Basic Science and Pathophysiology

Gall stone disease presents a spectrum of pathology, ranging from asymptomatic gall stones, to acute cholecystitis and ascending cholangitis [4].

The position of the stone within the gastrointestinal tract relates to the clinical problems that are produced:

  • It can pass freely (asymptomatic gall stone)
  • It can get intermittently stuck in the biliary tract (biliary colic/chronic cholecystitis)
  • It can get stuck for a more prolonged period (acute cholecystitis, ascending cholangitis, acute pancreatitis, gall bladder perforation and empyema)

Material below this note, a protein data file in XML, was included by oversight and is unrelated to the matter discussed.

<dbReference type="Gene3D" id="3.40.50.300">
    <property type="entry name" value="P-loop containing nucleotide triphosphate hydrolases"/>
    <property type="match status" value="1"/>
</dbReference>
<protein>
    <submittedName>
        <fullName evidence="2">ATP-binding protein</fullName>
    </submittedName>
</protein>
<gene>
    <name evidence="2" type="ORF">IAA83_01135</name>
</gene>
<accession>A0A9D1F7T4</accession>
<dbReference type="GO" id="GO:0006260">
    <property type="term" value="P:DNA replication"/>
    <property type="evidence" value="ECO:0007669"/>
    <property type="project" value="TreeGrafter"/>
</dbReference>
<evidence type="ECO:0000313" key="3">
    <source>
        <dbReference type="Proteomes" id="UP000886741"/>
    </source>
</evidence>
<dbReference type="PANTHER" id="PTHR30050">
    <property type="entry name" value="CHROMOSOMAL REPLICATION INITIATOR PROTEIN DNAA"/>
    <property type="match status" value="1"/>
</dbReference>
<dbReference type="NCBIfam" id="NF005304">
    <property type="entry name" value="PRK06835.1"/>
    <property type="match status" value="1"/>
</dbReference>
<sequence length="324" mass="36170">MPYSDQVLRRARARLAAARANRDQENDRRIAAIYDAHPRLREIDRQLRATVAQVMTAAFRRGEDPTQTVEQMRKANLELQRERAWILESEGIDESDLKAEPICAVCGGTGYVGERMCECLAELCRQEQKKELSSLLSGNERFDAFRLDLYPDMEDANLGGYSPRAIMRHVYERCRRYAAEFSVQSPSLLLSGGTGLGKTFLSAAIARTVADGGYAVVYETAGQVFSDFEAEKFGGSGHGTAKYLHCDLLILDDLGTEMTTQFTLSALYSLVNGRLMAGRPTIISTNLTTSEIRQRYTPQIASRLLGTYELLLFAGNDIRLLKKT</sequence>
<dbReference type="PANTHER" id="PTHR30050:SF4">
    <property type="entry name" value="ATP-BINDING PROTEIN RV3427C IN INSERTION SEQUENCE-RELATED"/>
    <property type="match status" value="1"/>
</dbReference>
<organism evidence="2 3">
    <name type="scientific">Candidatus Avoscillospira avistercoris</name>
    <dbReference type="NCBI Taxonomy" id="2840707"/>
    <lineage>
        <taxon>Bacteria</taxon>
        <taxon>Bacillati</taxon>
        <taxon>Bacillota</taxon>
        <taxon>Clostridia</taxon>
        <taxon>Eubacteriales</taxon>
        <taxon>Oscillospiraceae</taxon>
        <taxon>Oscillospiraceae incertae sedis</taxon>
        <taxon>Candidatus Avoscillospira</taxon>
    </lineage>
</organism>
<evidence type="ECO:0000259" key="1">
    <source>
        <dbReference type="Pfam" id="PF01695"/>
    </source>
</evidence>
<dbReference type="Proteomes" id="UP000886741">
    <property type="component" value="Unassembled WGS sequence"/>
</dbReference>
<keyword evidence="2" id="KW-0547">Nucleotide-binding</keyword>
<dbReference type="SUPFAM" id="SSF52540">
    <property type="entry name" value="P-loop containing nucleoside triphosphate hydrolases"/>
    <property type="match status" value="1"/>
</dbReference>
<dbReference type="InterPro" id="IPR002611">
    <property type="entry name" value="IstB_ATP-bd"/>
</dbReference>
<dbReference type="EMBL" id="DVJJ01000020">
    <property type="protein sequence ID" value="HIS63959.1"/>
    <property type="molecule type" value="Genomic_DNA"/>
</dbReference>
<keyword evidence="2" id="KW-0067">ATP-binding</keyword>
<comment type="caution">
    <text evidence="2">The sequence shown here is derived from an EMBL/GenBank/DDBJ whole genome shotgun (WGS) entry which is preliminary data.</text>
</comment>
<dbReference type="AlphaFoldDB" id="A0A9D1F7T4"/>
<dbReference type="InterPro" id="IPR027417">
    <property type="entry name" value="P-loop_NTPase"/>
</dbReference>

The gall stone may also get stuck outside the biliary tract (gall stone ileus). However, 70% of gall stones are asymptomatic, with a yearly risk of developing pain of 1-4% [1,8].

Acalculous cholecystitis occurs in 5-10% of cases of acute cholecystitis and tends to be more severe. It is more common in the elderly and those with diabetes mellitus. It may occur as a complication of burns or multiple trauma, and patients are very ill on presentation [5].

Learning Bite

7 in 10 patients with gall stones are likely to be asymptomatic.

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